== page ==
Method for Generating Human Retinal Neurons and Photoreceptors from Embryonic Stem Cells

Introduction The degeneration of neurons and photoreceptors in the retina occur in a number of disorders for which there are currently few therapies, including retinitis pigmentosa, age-related macular degeneration, and glaucoma. Although retinal regeneration is robust in lower vertebrates, regeneration does not occur in the adult mammalian retina. The repair of the retina with replacement cells derived from human embryonic stem cells could thus provide the basis for new approaches for treating a wide variety of retinal degenerations. Technology description Dr Thomas Reh’s laboratory has developed methods for deriving retinal progenitor cells from human embryonic stem cells. Human embryonic cells can be directed to a retinal progenitor identity with 80% efficiency using appropriate culture conditions. The retinal progenitor cells are able to integrate with retinas from a mouse model of retinal degeneration and increase in their expression of photoreceptor-specific markers. Thus, human embryonic stem cells may provide an excellent source of new neurons and photoreceptors for retinal repair. Business Opportunity An estimated 100,000 people in the U.S. have retinitis pigmentosa, mainly caused by mutated genes inherited from one or both parents. Age-related macular degeneration is estimated to be present in over 9% of the population 52 years and older and in 33% of the population 75 years and older. Glaucoma is associated with chronically high intraocular pressure and approximately 2 million people in the US are currently being treated. In the US approximately 100,000 people are blinded each year by glaucoma. Intellectual Property Position There are U.S. and international patents pending on this technology. US20070196919: Method of generating human retinal progenitors from embryonic stem cells Related Publication(s)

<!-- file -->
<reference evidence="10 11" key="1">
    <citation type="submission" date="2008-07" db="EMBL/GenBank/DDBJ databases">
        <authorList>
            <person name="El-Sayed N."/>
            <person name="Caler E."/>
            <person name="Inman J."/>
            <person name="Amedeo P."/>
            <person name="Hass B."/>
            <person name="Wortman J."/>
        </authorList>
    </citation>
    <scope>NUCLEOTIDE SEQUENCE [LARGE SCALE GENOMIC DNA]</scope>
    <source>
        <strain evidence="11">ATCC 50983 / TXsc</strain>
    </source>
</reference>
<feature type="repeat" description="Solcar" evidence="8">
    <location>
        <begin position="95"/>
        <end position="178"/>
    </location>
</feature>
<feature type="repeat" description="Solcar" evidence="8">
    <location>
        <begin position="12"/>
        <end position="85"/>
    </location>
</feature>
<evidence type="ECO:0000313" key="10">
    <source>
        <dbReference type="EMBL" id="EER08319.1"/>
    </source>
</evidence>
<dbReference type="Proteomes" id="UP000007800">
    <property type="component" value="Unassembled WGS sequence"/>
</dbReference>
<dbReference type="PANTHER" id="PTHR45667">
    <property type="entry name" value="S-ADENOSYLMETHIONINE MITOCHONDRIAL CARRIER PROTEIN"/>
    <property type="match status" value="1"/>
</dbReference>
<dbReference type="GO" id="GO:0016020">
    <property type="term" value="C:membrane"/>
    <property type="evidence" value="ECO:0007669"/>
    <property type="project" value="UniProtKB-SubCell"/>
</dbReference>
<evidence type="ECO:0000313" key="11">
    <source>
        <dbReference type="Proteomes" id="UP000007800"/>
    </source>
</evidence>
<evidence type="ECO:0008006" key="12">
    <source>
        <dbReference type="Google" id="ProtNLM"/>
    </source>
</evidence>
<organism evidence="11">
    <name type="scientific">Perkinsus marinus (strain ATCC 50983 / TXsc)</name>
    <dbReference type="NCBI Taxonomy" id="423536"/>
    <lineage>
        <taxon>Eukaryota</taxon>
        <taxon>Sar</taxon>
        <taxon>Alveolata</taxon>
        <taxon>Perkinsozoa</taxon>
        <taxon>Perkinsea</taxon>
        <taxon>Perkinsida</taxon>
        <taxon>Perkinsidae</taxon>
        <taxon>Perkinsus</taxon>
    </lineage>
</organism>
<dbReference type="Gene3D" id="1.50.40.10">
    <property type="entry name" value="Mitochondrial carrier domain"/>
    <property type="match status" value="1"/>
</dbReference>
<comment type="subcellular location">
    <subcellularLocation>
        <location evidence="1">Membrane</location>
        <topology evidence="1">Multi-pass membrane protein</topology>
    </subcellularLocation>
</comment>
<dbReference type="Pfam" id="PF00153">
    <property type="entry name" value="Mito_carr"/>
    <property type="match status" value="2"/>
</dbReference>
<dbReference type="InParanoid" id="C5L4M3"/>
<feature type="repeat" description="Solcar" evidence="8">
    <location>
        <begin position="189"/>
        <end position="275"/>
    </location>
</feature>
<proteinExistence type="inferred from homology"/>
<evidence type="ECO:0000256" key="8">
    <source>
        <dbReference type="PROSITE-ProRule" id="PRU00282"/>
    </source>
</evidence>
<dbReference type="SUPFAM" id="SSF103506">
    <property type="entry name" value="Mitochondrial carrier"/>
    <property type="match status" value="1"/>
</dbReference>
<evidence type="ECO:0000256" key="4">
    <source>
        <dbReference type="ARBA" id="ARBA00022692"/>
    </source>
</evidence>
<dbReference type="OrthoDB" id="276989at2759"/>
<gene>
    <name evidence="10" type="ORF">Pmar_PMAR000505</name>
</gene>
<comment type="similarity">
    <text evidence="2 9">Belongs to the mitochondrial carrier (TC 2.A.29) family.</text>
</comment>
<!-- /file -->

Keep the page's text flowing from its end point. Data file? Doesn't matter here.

PNAS 2006 August 22; 103 (34): 12769-12774

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